The original version of the “family board” came with a line running along the edge of the board, which – according to the intention of the ingenious inventors of the method – was to represent the boundaries of the system. This also made it possible to depict marginal figures or even outsiders. Keyword: Who does not belong, but should belong – or vice versa – who is here, but actually does not belong?
In counseling with the constellation-board, we are asked again and again: “What does the square line here at the edge mean?” A possible and sensible answer is: “We have to ask the client!” The board is the representation platform of our clients. THEY have the design sovereignty here. Of course, we can put in “suggestions” and point out that this line is a boundary. But is it really necessary to “foist” this meaning on clients? After all, once this construct has been offered, it is very rarely questioned.
More and more often, too, you don’t need exactly these border lines anymore – or not exactly there. Sometimes it’s helpful to have no lines on the board at all, sometimes you need two or even three zones nested inside each other. Sometimes it’s helpful to first hide the lines completely, and then set up a square zone of any size as the session progresses. Why square and not circular? Because the square represents the basic shape of the board and all distances to the edge of the board are equidistant and symmetrical in 2 dimensions.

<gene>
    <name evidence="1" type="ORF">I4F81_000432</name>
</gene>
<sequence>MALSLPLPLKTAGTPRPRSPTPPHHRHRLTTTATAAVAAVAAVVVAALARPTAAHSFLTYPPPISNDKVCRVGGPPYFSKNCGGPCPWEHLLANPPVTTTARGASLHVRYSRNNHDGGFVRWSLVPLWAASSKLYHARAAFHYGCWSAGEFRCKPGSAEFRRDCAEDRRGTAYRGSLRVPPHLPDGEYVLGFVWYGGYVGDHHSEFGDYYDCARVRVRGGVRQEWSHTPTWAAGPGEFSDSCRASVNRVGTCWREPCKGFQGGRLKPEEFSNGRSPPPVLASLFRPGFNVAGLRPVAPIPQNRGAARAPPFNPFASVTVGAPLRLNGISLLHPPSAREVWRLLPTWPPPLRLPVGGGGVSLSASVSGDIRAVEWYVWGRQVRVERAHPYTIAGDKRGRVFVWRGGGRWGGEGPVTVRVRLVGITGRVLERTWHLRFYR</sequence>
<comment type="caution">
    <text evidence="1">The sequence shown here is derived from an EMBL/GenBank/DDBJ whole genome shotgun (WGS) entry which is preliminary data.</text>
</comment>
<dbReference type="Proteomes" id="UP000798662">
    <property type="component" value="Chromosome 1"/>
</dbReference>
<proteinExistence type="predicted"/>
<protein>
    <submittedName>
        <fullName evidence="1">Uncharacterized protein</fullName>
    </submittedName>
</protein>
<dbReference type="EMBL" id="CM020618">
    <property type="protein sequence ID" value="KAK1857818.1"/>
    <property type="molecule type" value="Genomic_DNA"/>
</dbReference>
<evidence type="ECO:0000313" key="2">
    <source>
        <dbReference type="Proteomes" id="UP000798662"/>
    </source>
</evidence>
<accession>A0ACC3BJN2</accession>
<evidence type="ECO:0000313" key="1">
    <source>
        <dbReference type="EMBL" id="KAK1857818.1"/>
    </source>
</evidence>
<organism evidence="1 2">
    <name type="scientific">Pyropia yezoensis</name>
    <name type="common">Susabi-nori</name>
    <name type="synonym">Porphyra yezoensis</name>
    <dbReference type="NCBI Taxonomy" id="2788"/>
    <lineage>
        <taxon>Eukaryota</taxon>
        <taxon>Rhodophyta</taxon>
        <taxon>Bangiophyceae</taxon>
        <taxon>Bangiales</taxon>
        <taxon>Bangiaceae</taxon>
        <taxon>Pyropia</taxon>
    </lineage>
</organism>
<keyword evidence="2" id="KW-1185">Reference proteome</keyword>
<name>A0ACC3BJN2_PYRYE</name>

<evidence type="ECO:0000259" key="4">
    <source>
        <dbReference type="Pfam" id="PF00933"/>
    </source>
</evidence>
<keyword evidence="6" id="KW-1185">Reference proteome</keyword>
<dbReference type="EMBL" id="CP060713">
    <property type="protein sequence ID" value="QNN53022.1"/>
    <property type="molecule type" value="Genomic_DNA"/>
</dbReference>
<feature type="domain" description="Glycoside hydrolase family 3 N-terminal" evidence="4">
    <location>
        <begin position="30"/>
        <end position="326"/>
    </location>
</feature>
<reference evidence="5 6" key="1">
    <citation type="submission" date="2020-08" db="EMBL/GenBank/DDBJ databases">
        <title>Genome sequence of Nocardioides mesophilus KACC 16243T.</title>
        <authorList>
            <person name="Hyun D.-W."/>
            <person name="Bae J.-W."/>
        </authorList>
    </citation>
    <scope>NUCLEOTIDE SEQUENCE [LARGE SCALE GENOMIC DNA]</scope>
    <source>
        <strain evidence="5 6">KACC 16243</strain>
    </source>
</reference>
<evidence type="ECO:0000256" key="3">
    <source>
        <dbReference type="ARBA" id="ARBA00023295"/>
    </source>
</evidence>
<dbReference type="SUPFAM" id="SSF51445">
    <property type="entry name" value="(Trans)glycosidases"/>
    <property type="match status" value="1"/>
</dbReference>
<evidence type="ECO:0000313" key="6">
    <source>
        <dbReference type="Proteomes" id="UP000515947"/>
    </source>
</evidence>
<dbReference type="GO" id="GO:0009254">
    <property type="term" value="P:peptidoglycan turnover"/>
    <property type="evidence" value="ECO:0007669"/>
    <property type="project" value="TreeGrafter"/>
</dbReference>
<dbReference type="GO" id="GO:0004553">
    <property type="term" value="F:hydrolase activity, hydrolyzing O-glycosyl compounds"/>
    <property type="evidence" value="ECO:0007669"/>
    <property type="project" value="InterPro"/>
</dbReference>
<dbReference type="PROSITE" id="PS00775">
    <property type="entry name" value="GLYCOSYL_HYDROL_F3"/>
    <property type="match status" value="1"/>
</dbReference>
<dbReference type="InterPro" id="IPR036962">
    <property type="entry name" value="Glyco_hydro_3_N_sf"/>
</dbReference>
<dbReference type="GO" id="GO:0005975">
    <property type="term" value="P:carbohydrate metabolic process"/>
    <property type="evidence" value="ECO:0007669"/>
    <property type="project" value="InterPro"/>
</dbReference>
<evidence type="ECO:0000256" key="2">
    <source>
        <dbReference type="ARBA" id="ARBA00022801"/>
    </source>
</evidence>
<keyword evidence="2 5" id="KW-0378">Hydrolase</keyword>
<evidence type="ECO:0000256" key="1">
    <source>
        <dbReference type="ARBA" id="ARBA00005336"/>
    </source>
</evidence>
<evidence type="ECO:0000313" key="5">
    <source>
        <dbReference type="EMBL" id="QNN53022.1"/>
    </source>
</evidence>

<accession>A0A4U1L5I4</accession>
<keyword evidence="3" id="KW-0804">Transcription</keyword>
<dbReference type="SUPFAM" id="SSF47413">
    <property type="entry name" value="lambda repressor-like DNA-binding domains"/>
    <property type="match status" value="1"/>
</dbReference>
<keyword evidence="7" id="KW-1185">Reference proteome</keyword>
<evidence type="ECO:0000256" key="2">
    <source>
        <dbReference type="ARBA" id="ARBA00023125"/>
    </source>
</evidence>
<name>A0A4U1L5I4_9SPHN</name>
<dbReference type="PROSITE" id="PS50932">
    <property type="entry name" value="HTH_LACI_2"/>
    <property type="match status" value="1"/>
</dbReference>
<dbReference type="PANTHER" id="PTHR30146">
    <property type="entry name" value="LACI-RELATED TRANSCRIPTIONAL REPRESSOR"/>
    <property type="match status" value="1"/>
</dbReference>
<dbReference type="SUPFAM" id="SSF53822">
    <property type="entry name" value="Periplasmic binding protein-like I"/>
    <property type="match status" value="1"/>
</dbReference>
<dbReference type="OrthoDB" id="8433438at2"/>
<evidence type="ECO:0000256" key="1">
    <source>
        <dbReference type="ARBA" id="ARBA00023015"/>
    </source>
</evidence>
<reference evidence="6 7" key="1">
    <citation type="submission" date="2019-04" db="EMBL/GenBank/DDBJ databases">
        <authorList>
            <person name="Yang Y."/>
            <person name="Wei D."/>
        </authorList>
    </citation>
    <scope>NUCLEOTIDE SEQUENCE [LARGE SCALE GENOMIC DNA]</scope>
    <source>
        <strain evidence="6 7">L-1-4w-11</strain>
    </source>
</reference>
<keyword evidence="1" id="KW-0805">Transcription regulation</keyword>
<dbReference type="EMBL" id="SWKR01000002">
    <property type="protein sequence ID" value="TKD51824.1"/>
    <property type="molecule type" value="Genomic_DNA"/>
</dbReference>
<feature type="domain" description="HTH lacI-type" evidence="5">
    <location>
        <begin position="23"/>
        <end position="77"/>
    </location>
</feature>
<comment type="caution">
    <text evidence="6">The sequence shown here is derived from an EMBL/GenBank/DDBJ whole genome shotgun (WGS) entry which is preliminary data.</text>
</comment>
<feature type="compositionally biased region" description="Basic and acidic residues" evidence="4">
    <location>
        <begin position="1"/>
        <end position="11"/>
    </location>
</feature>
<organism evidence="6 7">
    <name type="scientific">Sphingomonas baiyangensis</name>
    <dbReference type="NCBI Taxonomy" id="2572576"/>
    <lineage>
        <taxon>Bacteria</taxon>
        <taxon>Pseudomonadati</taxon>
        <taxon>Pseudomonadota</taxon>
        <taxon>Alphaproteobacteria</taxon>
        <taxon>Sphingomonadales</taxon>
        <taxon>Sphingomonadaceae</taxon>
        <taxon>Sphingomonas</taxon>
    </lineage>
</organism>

The design options of a professional visualization tool must be adaptable to the maximum to the current challenges of the consulting process – and the online-constellation-board sees itself as a professional tool for professionals.